The Invisible Man Tortures You With Unrelenting Dread
H.G. Wells wrote The Invisible Man in 1897, in simpler times. Back then, the eponymous protagonist’s biggest concern was simply that he was invisible and could no longer be part of normal society. Later iterations of the character on film attempt to remake and explore his invisibility, with Paul Verhoeven’s Hollow Man (2000) seeing—or not—Kevin Bacon rape and kill with the ability. Leigh Whannell, one half of the duo that brought the Saw franchise to life, takes a stab at the property in Universal Pictures’ latest monster movie.
Compared to Verhoeven’s critically panned slasher film version, Whannell’s take has a relatively low body count but cranks the psychological horror up to 11. Electing instead to focus on Cecilia “Cee” Cass (Elizabeth Moss), a victim of domestic abuse, as the main character rather than Adrian Griffin (Oliver Jackson-Cohen), the Invisible Man, the film becomes a masterful study in disempowerment and descent to madness.
The film opens with Cecilia making an attempt to escape a sleeping Adrian, and it’s grippingly tense from the get-go. Moss manages to convey Cee’s unbridled fear as she tries to evade her abusive husband’s security system. Whannell establishes Adrian’s character without having to have him in the scene at all, with Cee and a dog with a collar designed to shock it if it leaves the perimeter of the house. Adrian is an obsessive, controlling man whose invisible control over Cee is palpable even when he isn’t present. But that’s the trick, because even before the science fiction invisibility factors in, he is established to be a constant, invisible presence in Cee’s life. She’s gone through so much physical and psychological trauma that even after she’d escaped and found refuge in her sister's ex-husband James’ (Aldis Hodge) house, she’s always looking over her shoulder in constant fear.
Cee’s trauma is so great that, for the first weeks of her emancipation, she’s unable to even go out of James’ house to get mail from the mailbox. Every little sound makes her jump in dread and strangers on the street make her flee back into the safety of her friend’s home.
This is Whannell’s most important and powerful twist: Adrian was already a metaphorical invisible man in Cee’s life, curtailing her freedom to a scarring degree. It’s terrifying because it’s real, relatable and happens in far too many relationships. All too often, abusive men become looming, invisible presences in their victim’s lives.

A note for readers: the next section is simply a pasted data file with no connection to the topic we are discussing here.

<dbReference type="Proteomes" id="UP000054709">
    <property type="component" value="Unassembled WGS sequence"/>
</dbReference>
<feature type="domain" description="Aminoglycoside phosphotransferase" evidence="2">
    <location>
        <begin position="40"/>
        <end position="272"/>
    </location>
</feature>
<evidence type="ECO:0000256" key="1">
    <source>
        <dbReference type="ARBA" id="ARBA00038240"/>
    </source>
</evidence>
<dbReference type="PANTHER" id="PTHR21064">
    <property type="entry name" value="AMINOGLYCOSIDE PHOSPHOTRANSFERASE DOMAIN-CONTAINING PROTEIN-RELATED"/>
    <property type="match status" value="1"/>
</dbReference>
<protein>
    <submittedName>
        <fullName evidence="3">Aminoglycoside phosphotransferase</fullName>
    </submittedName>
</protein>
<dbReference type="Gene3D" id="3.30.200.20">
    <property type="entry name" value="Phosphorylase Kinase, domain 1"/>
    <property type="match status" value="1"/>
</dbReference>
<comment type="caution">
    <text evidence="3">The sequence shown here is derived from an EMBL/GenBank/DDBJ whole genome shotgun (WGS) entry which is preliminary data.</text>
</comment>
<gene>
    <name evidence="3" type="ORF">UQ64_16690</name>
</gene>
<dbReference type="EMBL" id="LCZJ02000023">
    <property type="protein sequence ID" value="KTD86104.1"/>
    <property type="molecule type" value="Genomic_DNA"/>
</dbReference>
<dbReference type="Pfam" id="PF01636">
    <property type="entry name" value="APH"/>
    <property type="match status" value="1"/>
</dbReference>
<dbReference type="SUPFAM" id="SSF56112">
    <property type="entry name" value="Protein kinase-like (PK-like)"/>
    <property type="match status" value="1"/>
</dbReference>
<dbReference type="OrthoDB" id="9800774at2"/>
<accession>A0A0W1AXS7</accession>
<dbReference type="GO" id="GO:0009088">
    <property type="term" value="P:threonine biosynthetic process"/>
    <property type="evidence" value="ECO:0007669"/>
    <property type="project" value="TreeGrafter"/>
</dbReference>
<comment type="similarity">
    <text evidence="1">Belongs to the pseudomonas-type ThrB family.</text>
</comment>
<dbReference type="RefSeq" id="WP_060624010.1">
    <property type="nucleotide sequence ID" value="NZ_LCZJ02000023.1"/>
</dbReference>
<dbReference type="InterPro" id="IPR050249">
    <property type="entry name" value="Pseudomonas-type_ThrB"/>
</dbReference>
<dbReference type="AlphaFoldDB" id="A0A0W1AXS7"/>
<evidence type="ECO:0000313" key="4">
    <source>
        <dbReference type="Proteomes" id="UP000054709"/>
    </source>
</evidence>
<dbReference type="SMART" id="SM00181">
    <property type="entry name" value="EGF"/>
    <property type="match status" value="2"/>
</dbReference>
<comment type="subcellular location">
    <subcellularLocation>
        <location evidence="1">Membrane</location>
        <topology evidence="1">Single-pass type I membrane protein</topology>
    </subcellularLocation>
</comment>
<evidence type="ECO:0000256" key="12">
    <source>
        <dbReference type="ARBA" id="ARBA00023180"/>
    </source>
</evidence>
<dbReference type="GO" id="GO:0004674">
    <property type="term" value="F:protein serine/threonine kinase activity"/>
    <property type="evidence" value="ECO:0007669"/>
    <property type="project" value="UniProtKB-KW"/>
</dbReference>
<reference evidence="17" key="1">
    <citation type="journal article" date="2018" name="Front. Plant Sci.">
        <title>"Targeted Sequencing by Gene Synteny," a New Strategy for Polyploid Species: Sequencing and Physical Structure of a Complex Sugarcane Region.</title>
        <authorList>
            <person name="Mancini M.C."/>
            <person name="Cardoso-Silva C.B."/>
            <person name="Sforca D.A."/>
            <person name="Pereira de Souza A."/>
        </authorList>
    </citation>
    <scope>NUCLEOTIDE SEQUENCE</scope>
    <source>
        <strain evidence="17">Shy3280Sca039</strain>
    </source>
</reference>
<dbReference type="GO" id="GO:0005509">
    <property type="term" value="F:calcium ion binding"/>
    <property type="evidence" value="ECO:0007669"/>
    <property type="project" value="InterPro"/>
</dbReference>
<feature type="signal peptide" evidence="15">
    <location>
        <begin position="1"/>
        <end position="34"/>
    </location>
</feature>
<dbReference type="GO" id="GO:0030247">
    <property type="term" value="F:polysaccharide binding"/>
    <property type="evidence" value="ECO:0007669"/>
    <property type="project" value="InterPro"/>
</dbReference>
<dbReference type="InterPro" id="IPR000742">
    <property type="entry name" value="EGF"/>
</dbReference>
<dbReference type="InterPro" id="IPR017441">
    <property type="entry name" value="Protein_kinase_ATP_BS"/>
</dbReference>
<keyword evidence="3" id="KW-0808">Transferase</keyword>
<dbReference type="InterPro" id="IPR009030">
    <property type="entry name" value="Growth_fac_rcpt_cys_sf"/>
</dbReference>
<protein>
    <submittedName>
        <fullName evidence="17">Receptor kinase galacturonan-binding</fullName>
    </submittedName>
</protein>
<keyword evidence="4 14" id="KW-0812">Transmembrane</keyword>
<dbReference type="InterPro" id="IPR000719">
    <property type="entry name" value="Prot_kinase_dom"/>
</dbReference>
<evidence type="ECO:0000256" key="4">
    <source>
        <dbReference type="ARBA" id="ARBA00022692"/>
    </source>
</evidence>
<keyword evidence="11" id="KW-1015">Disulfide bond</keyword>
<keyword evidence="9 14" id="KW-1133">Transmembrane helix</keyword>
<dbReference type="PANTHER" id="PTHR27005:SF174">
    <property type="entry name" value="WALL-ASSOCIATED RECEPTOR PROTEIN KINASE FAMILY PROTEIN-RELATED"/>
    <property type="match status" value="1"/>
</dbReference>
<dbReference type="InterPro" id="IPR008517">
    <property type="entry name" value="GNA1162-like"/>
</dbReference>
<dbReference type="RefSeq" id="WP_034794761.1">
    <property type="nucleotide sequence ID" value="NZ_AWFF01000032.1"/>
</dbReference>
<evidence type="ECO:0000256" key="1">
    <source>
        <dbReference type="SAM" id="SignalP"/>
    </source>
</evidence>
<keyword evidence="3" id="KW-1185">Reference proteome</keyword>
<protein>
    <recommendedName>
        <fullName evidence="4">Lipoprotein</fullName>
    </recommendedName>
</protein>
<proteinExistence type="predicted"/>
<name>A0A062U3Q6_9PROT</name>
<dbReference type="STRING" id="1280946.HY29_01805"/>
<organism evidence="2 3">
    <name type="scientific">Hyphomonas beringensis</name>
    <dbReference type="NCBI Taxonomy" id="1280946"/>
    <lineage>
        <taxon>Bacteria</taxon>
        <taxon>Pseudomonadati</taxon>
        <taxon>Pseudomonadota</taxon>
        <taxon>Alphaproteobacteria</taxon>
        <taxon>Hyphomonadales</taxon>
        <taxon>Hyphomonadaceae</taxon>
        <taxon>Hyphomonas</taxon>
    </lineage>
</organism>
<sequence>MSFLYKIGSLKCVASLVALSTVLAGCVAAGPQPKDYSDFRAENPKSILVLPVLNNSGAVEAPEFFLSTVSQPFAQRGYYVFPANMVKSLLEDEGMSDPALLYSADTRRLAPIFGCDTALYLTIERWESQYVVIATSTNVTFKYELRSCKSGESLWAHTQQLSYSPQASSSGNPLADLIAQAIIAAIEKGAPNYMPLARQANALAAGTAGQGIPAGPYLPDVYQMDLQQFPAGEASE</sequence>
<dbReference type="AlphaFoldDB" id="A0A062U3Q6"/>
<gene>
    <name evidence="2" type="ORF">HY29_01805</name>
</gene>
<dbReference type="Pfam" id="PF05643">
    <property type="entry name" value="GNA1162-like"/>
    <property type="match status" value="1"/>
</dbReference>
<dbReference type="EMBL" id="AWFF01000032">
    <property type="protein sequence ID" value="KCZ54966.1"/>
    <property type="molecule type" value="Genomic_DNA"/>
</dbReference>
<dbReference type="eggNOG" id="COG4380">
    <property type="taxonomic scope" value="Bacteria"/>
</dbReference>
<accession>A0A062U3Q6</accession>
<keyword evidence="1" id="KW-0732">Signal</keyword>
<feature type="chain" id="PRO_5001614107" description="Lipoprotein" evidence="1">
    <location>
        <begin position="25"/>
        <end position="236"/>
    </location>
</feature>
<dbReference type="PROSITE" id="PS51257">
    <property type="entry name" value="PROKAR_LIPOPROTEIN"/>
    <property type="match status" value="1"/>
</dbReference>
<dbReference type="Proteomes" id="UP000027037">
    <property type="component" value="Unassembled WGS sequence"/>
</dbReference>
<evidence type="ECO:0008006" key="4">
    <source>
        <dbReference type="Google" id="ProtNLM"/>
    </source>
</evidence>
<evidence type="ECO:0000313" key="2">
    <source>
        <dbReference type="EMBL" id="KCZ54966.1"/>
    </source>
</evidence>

When Adrian fakes his death in order to make Cee drop her guard, nobody except the audience knows he’s already made his way into James’ house and it makes audiences feel helpless by being able to witness Adrian’s menace but unable to warn Cee. The threat isn’t even sexual, as was the case with Hollow Man, who used his invisibility to disturbingly abuse women. Whannell’s Invisible Man is just as misogynistic but less given to carnal desires, opting instead for brutal psychological abuse on top of the physical beatings.
Cee quickly realizes that something’s amiss but nobody believes her because Adrian is believed dead. She slowly spirals into questioning her sanity as Adrian manipulates her and the people around her much like a true abuser would. Adrian sabotages her relationships one by one as an invisible force, including accessing her e-mail and sending out insidious missives that undermine and destroy her relationships. This isolates Cee, making her easier to control and intimidate in exactly the same manner as victims of domestic abuse.
The invisibility is just an added bonus for visual creepiness and terror, from floating knives to a physical beatdown, but it’s really the damaging effect on Cee’s psyche that’s the real horror of the film. In one of the most terrifying moments of the film, Cee is framed for murder in a public place and she is utterly and completely helpless to do anything about it. Moss’ acting is superb, and she’s physically shaken to her core, her entire body trembling in surrender and fear knowing she’d brought Adrian’s malevolence all upon her loved ones.
The focus on the Invisible Man’s primary victim and casting Moss are strokes of genius. Moss delivers a singular performance and carries the entire film on her able, abused shoulders. Jackson-Cohen, playing her billionaire optics pioneer husband, can’t quite match her intensity, so it’s just as well that he’s invisible for most of the film.
There are enough twists in the film to keep audiences guessing and second-guessing, and the feeling of dread never lets up. When it gets to the point where the whole world feels like it’s turned against Cee, that’s when things start to change. She realizes she has no one to turn to and takes matters into her own hands.
The Invisible Man is a fresh and relevant update to the concept. The invisibility in the film is achieved through some sort of stealth suit developed by Adrian’s optics company. It’s loosely based on existing military technology that utilizes multiple cameras and projects what is captured on one side onto the other side. Because it’s a suit, for the first time, The Invisible Man can technically be anyone, instead of just one person. The film explores this somewhat but leaves it open for future use and abuse. There’s a twist in the film that plays on this concept, and the climax at the end also keeps the door open for sequels.
When the victim becomes the abuser, it’s more tragic and horrific. Leigh Whannell understands horror intimately, and while there’s no gore or creative slaughter in this film, the ethical and moral quandaries put forth in the end are just as mortifying. Whannell reportedly left the Saw franchise because he’d run out of ideas on how to creatively kill a person. With The Invisible Man, it appears he’s found a new way to torture audiences.
The Invisible Man is now showing.